imageOne in 3 consumers is using mobile apps for health, doubling from 16% in 2014 to 33% in 2016, according to a survey from Accenture released during HIMSS 2016 conference. The proportion of people donning a wearable device for health more than doubled, from 9% to 21% between 2014-15.

Part of this response is due to more physicians asking their patients — consumers — to adopt a wearable to track a health or fitness metric. One in 5 consumers said their doctor “prescribed” the use of a wearable, and 76% of these people followed the doctor’s recommendation. Most consumers and doctors said using wearables can help people better engage with their health.

Some of the key statistics are that:

  • 4 in 10 consumers who use health apps discussed or shared mobile app data with their doctor in the past year
  • The most popular health apps covered fitness (59%), diet and nutrition (52%), symptom navigation (36%), and patient portal use (28%)
  • Nearly all consumers are comfortable sharing the data generated by apps and wearables with their physicians, but fewer would be willing to share data with their health plans (63%) and employers (31%).

“Healthcare providers will need to weave digital capabilities into the core of their business model so that it becomes embedded in everything ng they do,” said Dr. Kaveh Safavi, leader of Accenture’s global health practice,

Accenture’s survey covered about 8,000 consumers in seven countries between November 2015 and January 2016, including 2,225 US adults.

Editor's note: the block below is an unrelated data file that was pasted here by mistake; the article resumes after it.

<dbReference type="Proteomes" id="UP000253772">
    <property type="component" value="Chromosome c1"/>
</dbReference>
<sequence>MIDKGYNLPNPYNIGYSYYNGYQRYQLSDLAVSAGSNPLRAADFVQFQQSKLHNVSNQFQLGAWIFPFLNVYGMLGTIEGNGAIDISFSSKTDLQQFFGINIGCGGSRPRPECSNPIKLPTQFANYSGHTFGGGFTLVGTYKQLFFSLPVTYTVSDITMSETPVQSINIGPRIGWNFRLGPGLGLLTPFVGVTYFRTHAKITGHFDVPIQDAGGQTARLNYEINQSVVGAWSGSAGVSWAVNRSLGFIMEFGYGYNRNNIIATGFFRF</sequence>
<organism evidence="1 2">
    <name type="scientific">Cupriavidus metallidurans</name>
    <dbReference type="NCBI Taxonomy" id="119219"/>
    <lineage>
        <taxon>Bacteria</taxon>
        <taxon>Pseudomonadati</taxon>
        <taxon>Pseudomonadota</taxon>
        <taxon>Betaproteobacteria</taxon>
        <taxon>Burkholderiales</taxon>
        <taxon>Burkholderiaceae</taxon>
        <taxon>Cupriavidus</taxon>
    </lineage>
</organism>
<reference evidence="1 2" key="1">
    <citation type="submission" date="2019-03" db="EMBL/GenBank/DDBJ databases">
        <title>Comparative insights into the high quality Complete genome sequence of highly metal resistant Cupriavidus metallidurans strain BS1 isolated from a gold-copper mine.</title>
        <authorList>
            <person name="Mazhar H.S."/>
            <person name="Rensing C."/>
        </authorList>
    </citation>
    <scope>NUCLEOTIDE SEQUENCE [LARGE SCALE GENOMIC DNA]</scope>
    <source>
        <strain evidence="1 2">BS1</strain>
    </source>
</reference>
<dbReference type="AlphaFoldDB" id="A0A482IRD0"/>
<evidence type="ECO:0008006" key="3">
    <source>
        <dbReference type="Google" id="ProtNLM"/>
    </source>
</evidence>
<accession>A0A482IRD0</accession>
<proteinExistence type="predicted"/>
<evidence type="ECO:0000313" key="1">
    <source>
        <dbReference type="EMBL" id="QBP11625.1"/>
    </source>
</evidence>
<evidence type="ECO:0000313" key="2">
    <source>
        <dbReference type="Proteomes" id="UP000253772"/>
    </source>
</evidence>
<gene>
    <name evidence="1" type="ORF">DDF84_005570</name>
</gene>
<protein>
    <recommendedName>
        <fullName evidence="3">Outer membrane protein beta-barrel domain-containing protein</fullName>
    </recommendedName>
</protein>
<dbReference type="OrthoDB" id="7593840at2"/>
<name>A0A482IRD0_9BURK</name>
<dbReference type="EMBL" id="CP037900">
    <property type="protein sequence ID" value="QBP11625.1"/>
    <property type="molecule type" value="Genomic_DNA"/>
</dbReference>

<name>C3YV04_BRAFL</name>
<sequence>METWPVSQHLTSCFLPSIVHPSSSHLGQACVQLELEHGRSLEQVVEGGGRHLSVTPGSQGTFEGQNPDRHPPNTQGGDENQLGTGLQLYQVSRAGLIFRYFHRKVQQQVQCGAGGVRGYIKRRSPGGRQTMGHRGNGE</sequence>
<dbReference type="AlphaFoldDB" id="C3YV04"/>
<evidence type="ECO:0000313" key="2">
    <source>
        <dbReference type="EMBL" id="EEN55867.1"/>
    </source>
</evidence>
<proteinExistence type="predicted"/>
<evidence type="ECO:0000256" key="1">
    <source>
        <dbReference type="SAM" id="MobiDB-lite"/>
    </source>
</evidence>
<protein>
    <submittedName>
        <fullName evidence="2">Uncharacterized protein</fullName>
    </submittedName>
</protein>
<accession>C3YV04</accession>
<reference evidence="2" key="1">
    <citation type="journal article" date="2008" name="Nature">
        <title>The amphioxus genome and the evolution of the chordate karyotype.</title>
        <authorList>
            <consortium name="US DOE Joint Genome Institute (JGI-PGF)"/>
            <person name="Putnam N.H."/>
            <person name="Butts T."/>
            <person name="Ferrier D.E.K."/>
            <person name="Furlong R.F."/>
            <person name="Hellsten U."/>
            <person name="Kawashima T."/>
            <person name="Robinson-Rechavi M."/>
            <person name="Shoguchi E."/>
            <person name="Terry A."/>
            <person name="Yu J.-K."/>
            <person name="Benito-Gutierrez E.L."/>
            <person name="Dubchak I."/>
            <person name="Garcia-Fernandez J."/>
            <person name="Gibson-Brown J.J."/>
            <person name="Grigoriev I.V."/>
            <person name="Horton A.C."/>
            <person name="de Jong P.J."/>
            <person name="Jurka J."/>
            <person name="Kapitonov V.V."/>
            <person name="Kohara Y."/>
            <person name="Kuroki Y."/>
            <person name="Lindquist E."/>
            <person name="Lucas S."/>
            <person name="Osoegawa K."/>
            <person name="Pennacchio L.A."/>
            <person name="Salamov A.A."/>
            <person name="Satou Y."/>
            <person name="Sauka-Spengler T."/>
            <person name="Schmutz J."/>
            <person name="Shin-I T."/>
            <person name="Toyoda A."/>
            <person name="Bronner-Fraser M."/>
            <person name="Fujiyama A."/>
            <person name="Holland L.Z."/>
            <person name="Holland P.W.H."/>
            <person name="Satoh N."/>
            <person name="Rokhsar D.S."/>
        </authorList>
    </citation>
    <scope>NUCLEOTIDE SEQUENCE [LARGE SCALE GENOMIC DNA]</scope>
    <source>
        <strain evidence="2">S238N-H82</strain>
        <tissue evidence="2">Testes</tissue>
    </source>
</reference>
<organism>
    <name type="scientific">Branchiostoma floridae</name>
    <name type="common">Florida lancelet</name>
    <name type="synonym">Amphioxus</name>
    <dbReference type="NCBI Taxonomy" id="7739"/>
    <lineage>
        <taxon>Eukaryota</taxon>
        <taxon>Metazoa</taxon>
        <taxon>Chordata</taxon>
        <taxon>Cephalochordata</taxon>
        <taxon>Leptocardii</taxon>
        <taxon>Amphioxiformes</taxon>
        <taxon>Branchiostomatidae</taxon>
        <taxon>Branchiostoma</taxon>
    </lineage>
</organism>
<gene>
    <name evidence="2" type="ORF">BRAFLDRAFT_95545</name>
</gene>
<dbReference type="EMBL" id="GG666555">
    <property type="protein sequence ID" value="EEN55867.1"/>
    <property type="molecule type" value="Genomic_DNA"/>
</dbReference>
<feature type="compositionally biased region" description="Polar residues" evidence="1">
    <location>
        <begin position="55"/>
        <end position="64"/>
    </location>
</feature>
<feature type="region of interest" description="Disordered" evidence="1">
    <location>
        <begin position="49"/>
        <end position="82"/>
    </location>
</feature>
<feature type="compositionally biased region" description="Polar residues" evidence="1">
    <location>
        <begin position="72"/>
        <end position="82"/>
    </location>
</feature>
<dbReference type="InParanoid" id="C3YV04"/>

imageHealth Populi’s Hot Points:  The 1 in 3 people using apps statistic is in the ballpark with another survey from HealthMine. This poll found that nearly one-third of all heart patients used some digital health tool: 50% an activity tracker, 48% a blood pressure app, 47% a heart rate app, and 38%, a nutrition app.

Medscape released a survey yesterday on consumers and physicians’ views on patient engagement and technologies. On the physician front of “prescribing” or recommending health apps and wearables, releasing the survey results yesterday at HIMSS 2016. The study found that 69% of physicians do not yet recommend a wearable device like a Fitbit or a smartwatch (but 31% do).

There is growing interest among providers in engaging consumer in their personal health. Some worry about the ability of patient generated to flow into EHRs, and others are concerned there will be too many data points and granularity generated by the “little data.”

There’s no doubt that employers and sponsors who pay for health insurance are increasingly keen to motivate consumers to track health and “make” wellness. As an example of this trend, see my read earlier this week on the announcement by UnitedHealthcare and Qualcomm Life, joining together to bring the Motion activity tracker to UHC plan members and employers.